Here are some fearless forecasts for risk management in 2012 from our regular BankThink contributors:
Nuts for the Winter
"Housing markets will continue to go sideways, on average, during 2012, then they will begin their cyclical recovery in 2013. That will have made seven bad years since the house price peak in 2006, whose losses will have offset the seven boom-then-bubble years of 1999-2006. (Cf. the book of Genesis, Chapter 41: seven fat cows followed by seven lean cows.) Mortgage loans with lenders' 'skin in the game,' for example, the Federal Home Loan Banks' MPF program, will continue to have superior credit performance to all other mortgage loans."
Alex J. Pollock, American Enterprise Institute
The Buck Stops Now
“Accountability comes knocking in 2012. We will see leadership change at a top financial institution next year. The current CEOs will have been on the job for at least three years by the end of 2012 – long enough for the ‘I inherited these problems from the last guy’ grace period to expire. The continuing pain of write-downs, lawsuits, and uninspired business models will cost the job of at least one executive who cannot disinfect the balance sheet and show tangible progress towards creating a more sustainable business.”
Susan Ochs, consultant
“Shareholder activism, not regulators, will force large-scale bank restructuring and management changes.”
Joseph Rizzi, CapGen Financial Group
Power to the People
“Public policy will win out over financial institution dominance of the financial reform agenda. This will happen as there is now a new global center of financial reform, the G-20’s Financial Stability Board. The FSB, acting in consultation with an apolitical yet to-be constituted Systemic Risk Oversight Council made up of former heads of regulatory agencies and former national bankers will engage SIFI CEO’s and their clients’ Main Street CEO’s in consultations to bring compromise and resolve to risk adjusting financial reform.”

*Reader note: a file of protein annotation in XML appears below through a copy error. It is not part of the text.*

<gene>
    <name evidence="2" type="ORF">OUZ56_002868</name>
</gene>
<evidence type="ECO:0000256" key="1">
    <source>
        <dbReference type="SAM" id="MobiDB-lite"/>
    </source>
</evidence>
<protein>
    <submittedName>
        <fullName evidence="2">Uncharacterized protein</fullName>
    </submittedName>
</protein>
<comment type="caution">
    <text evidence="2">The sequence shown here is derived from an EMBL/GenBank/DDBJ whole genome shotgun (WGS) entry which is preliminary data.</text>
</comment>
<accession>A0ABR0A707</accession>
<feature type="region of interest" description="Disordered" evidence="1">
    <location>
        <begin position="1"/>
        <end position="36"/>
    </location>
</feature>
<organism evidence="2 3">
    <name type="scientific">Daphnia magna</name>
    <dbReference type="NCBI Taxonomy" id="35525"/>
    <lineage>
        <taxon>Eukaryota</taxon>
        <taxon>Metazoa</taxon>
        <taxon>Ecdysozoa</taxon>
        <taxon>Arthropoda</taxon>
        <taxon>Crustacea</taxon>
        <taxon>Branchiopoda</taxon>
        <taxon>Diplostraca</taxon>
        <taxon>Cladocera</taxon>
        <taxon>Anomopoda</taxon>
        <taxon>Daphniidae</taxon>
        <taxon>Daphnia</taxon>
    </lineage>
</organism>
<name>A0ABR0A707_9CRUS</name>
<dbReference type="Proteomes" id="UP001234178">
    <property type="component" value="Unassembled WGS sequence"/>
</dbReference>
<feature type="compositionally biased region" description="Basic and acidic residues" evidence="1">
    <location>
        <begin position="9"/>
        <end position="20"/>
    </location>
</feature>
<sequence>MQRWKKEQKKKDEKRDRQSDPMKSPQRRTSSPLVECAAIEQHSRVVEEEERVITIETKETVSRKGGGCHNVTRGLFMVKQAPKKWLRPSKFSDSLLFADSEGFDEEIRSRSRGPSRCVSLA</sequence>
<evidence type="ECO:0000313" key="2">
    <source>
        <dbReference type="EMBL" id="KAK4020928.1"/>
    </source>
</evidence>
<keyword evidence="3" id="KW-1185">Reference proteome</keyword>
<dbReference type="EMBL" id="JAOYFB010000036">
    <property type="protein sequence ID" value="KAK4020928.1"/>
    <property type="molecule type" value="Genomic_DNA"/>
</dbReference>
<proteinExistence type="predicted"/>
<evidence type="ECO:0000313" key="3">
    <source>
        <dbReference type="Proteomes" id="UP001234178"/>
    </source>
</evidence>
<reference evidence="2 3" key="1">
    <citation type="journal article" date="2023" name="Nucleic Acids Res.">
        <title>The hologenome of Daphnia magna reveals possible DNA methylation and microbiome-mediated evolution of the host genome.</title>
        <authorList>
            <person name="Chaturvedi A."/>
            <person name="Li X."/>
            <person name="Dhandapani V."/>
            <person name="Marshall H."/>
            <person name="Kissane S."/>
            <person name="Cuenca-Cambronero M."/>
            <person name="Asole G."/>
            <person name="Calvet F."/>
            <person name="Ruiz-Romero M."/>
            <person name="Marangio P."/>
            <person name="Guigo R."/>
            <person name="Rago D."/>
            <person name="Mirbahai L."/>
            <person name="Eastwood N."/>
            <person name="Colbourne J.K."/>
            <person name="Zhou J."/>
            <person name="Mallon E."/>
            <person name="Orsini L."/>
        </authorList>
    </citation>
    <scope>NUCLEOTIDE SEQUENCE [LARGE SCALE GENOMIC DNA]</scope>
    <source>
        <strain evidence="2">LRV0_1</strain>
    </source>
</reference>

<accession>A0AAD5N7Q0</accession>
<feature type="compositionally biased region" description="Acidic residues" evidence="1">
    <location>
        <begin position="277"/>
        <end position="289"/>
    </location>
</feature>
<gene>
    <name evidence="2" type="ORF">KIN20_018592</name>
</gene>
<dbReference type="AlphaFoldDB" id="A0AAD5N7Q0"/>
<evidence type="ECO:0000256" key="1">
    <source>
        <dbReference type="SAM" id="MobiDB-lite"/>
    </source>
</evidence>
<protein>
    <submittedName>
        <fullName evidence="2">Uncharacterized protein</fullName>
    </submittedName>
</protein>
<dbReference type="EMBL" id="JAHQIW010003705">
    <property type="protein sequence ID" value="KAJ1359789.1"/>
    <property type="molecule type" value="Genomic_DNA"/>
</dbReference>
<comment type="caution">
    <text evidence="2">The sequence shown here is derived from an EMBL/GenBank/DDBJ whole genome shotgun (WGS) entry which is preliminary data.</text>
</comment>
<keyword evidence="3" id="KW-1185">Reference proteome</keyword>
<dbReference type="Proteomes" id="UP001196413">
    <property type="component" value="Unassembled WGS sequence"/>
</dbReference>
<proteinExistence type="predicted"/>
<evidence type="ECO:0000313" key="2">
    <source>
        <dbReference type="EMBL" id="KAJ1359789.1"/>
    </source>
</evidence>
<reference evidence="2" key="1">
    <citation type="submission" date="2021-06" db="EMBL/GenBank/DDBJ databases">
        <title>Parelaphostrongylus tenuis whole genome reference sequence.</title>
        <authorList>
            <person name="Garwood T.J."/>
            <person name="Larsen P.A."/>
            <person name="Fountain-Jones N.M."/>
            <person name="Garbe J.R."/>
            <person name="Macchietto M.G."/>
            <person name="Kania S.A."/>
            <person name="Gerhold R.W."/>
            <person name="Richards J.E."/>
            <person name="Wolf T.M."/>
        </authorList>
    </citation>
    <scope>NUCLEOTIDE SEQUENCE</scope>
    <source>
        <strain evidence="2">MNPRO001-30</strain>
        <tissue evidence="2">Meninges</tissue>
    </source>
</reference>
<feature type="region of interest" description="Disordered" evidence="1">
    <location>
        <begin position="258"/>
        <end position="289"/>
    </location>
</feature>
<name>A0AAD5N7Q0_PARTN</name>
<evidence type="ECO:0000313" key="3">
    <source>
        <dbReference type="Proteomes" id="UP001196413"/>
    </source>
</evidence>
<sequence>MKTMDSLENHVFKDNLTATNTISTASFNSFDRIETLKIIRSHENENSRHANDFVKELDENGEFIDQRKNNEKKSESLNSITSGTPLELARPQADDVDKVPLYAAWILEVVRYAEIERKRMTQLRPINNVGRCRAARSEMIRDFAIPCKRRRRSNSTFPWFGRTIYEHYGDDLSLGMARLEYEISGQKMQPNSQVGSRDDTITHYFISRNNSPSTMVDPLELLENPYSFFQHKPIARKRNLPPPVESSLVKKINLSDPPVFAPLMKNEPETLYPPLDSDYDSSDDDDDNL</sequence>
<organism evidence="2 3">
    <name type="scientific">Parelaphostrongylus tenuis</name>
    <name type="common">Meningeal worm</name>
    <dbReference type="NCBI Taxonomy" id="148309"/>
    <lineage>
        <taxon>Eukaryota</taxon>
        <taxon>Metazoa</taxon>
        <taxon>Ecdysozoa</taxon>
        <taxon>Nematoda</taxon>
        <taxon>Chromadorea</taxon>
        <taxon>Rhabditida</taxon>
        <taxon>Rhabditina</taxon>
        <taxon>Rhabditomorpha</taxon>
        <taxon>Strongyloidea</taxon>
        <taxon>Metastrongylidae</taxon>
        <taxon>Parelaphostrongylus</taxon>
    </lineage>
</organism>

Allan D. Grody, Financial Intergroup Holdings
“In 2012, Angela Merkel, with help from some bit players, will cause a more destructive financial crisis than we had in 2008. She grew up in East Germany, her training is in physics, and she does not understand or respect markets. But she's calling the shots for the euro. ‘Sauver ce qui peut l'etre’ or rather, ‘every man for himself.’"
Andrew Kahr, Credit Builders
The Crisis Continues
“On the regulatory and risk management front, the emphasis will continue to be on deleveraging, anemic growth, strategic M&A, and expense management. Strong, organic top line revenue growth will be unattainable and large bank performance will not be sustained at recent levels. Risk to the U.S. economy is likely to increase as a result of on-going stresses in cross-border capital flows, currency markets, and persistent strain on sovereigns and associated fiscal stability.
“The probability of another global recession, while still low, has increased from 5-10% to 15-20%, an unacceptably high level and reflected in market fears and pricing. The importance of getting ‘rid’ of the bad customers and creating excellent retention programs for existing customers will be critical for American banks. First movers will gain advantages while those with their 'head in the sand' will suffer badly. While it is likely that additional regional consolidation in the U.S. could be in the cards if, instead of dipping into another recession, we see a resolution to the EU crisis and a solid 'move to the center' in the U.S. on fiscal policy stains and deadlock, the need for enhanced risk management, capital planning, liquidity stress-testing, and improved corporate governance has perhaps never been higher during the on-going financial crisis.”
Thomas Day, SunGard
MF Global All Over Again
“Ongoing economic weakness will manifest itself in another large nonbank blowup due to poor risk management practices and differential re-hypothecation rules for brokerage firms in the U.S. and U.K.”
Clifford Rossi, University of Maryland
Teflon Wears Off
“JPMorgan Chase Chief Executive Jamie Dimon will have the misfortune of catching a significant amount of fallout from the MF Global mess.”
Editor's note: Read more in "Bold Predictions, Part I — Durbin Rewrites Durbin" (Regulation & Reform) and "Bold Predictions, Part III – Wells Fargo Becomes the Consumer Advocates' Darling" (Consumer Finance).